When it comes to gaining, I usually go for a 3500 calorie a day diet, work out four times a week and end up gaining weight as both muscle and fat.

I’m working on a plan to calculate my macros more strictly so my gains are leaner, but I’m curious if the timing of nutrient consumption has an effect on the muscle vs fat gains.

Should I be eating less carbs / more protein on the days that I’m not working out to prevent fat storage? Or does eating a uniform diet across the week still allow me to accomplish the desired result, regardless of which days I actually train?

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    This is highly complex and small variations will likely not matter. Please remember that food, depending upon what food, will not be digested instantly but take a couple of days to be absorbed to the best if your bodies ability. I hope you realize why this delay makes your task almost impossible. However, if you manage to fine tune it and you gain 1 g fat less per month or so, well done. That only makes sense if you compete. Is that the case? If you are competitive or make a living with your body, this changes potential answers because you don't need half baked amateur advice then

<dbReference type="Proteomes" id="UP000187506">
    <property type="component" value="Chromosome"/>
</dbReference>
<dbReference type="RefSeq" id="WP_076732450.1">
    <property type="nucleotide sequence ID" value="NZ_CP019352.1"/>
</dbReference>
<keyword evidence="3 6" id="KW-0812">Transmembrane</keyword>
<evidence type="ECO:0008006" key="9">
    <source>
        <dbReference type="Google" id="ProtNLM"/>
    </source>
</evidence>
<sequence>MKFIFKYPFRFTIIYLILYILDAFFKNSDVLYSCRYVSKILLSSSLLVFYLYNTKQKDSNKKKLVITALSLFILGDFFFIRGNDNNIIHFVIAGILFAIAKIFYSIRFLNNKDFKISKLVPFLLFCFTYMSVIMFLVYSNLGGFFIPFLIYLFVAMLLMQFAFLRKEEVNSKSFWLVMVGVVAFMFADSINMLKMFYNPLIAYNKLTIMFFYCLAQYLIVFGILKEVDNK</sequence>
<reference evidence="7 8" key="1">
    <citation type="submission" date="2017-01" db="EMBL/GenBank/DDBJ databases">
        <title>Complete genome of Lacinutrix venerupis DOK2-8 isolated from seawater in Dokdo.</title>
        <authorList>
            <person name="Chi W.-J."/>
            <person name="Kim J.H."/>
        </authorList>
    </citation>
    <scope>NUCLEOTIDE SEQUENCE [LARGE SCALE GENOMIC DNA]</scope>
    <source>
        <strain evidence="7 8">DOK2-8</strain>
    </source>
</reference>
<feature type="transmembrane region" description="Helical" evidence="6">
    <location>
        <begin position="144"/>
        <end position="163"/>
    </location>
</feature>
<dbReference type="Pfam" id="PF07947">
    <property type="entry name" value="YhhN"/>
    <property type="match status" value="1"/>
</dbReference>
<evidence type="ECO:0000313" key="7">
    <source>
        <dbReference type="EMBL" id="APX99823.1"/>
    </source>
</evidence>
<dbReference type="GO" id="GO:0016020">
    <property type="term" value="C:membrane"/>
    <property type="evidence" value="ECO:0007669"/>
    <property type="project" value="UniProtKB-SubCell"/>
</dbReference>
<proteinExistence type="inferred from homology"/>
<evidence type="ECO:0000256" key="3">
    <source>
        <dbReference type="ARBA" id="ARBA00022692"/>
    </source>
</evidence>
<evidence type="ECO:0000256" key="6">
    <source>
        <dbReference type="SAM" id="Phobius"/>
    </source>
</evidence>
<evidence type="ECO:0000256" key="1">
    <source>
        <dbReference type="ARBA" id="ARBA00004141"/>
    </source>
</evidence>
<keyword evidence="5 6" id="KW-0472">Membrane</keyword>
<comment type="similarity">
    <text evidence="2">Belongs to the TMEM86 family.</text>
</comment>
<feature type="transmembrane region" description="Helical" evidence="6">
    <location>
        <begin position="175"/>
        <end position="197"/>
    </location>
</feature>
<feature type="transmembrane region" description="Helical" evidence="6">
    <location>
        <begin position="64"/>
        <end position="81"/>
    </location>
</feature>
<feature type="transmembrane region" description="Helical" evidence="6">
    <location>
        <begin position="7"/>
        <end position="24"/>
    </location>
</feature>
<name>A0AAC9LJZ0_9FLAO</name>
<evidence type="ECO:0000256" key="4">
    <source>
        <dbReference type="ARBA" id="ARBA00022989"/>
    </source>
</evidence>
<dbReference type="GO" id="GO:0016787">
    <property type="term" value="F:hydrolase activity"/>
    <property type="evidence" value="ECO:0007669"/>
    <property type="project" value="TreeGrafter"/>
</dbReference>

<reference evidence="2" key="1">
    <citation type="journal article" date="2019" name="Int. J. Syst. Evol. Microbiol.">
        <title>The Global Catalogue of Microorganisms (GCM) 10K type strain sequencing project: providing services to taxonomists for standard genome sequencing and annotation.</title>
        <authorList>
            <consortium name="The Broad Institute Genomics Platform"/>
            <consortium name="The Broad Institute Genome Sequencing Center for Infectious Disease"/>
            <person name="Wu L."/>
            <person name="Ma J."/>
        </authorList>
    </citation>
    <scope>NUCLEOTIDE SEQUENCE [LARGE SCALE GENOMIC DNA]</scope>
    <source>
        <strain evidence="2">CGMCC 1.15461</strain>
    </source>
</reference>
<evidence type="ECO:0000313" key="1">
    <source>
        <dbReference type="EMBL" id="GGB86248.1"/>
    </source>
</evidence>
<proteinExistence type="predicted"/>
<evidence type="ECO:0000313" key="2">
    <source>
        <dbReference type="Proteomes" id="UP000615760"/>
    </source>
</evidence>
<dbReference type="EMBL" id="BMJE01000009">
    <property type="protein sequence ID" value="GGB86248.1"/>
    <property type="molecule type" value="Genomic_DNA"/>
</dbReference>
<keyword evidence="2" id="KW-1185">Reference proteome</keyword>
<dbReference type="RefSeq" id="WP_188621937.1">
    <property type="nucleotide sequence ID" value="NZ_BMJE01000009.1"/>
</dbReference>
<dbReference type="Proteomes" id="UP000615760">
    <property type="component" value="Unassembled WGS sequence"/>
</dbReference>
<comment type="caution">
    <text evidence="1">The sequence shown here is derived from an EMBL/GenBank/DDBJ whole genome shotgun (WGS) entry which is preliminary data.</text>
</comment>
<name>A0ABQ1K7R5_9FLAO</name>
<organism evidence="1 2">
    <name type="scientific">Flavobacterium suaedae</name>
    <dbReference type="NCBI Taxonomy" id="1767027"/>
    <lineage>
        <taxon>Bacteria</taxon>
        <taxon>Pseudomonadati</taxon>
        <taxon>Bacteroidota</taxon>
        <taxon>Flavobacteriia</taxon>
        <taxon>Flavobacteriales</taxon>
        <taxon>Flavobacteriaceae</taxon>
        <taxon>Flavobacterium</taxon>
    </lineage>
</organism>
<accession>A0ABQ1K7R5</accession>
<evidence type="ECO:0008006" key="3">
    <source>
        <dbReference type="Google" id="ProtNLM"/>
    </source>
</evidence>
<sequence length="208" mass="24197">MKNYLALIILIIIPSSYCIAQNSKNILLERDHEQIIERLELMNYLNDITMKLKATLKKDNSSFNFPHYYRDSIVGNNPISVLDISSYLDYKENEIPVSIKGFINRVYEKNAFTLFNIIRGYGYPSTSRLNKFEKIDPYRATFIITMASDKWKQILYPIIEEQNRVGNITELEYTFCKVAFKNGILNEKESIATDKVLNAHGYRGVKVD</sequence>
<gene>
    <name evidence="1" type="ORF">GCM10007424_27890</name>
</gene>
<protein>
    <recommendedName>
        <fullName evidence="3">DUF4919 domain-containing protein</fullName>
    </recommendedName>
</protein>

– Raditz_35
    Commented Mar 5, 2020 at 14:29

1 Answer 1


The short answer is yes. We think calorie timing affects muscle vs fat gain. But the questions of how much it affects it is more important.

Mike Israetel mentions that for most of us the amount of calories is much more important,for us hobby builders.

In contradiction this study (3:20) suggested fasted cardio is not really beneficial.

My personal opinion is do what makes you feel better. Eating before and hitting the gym 4 times a week is better than pre-fasting and hitting it 1'ce a week.

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